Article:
Scientists hope to clone perfectly preserved lion cub belonging to extinct species

The discovery was unveiled in Yakutsk on Thursday, November 9.

Siberian lion cub
An employee of the Royev Ruchey zoo holds a two-day-old lion cub in the Siberian city of Krasnoyarsk March 18, 2010. The newborn cub, which is the only survivor after its mother and her three cubs died during the delivery, was taken by zoo employees to a mongrel dog to feed the cub. REUTERS/Ilya Naymushin (RUSSIA - Tags: SOCIETY ANIMALS) Reuters

A perfectly preserved lion cub has been discovered in permafrost on the bank of Tirekhtykh River of Abyisky district in Yakutia. The cub, found by local resident Boris Berezhnov, belongs to a long-extinct lion species. Scientists have now expressed the possibility of making its clone, thereby reviving the species.

The discovery was unveiled in Yakutsk on Thursday, November 9. The animal is said to be between one and a half to two months old, however, it is not clear if it was male or female. The cub was so young at the time of death that it had not fully developed yet. The facial features though are fully visible even after being buried for about 50,000 years.

This discovery comes two years after two tiny cave lion cubs were unearthed in Siberia in 2015. The duo was named Uyan and Dina. In one of them, scientists even found traces of what appeared to be mother's milk. However, the recent discovery is better preserved than the younger specimens found previously, raising high hopes of cloning it successfully.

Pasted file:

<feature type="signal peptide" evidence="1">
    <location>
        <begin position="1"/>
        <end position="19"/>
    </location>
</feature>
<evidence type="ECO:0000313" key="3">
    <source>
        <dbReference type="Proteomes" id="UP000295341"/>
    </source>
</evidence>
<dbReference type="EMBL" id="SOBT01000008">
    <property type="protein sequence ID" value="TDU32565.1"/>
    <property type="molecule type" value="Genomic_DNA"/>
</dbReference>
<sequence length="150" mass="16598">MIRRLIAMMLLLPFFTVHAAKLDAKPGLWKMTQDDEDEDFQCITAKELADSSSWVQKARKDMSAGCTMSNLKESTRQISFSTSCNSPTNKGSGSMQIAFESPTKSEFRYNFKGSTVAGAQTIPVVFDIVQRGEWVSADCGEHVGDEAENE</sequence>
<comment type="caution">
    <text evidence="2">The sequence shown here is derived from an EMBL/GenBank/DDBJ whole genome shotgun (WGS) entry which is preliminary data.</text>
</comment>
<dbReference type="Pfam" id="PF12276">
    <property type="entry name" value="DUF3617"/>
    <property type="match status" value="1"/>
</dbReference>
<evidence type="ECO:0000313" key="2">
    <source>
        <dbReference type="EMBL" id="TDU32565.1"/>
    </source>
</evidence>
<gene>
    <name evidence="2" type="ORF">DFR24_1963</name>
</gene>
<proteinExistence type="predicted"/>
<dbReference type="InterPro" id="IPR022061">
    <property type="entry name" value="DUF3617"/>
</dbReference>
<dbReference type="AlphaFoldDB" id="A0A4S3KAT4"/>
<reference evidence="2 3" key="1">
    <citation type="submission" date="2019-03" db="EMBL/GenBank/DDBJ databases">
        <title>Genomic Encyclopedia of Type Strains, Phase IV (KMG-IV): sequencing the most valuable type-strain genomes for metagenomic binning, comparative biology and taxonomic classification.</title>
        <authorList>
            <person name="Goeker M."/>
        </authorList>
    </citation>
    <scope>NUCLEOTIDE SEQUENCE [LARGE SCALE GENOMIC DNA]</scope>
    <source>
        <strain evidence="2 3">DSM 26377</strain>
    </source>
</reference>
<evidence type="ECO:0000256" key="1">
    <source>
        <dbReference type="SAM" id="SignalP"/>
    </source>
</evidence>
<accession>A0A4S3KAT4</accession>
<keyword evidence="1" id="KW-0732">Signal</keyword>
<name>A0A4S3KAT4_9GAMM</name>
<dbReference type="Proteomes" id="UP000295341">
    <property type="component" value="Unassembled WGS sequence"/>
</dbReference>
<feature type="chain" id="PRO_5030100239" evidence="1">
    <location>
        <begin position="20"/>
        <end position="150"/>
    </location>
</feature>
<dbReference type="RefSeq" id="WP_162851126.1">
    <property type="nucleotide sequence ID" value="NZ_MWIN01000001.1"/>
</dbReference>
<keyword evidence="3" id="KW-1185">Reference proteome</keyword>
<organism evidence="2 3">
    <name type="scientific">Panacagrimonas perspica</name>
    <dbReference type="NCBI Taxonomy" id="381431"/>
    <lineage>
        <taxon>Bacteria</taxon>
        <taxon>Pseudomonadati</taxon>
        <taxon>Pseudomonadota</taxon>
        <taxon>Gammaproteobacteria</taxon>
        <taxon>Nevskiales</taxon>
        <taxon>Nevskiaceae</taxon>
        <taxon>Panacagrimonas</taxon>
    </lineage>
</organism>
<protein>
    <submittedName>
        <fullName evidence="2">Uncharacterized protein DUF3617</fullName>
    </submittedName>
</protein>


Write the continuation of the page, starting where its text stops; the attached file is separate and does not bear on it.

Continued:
Expert Dr. Albert Protopopov stated, "It is a perfectly preserved lion cub, all the limbs have survived. There are no traces of external injuries on the skin." The cub's body is 45 centimeters long.

Talking about the discovery of Uyan and Dina, Protopopov says, "Everyone was amazed then and did not believe that such a thing is possible, and now, two years later, another cave lion has been found in the Abyiski district. The preservation degree is even better."

While the first duo was assumed to be approximately 12,000 years old, belonging to the time of the species' extinction, recent findings suggest that they might be between 20,000 and 50,000 years old. The exact age can be determined by analysis the specimens' teeth, reports The Siberian Times.

In September, Berezhnov came upon the body of an "unrecognisable animal" after the water level in the Tirekhtykh River dropped. This led to the discovery of this uniquely preserved cub.

Check out the amazing discovery below:

The Siberian Times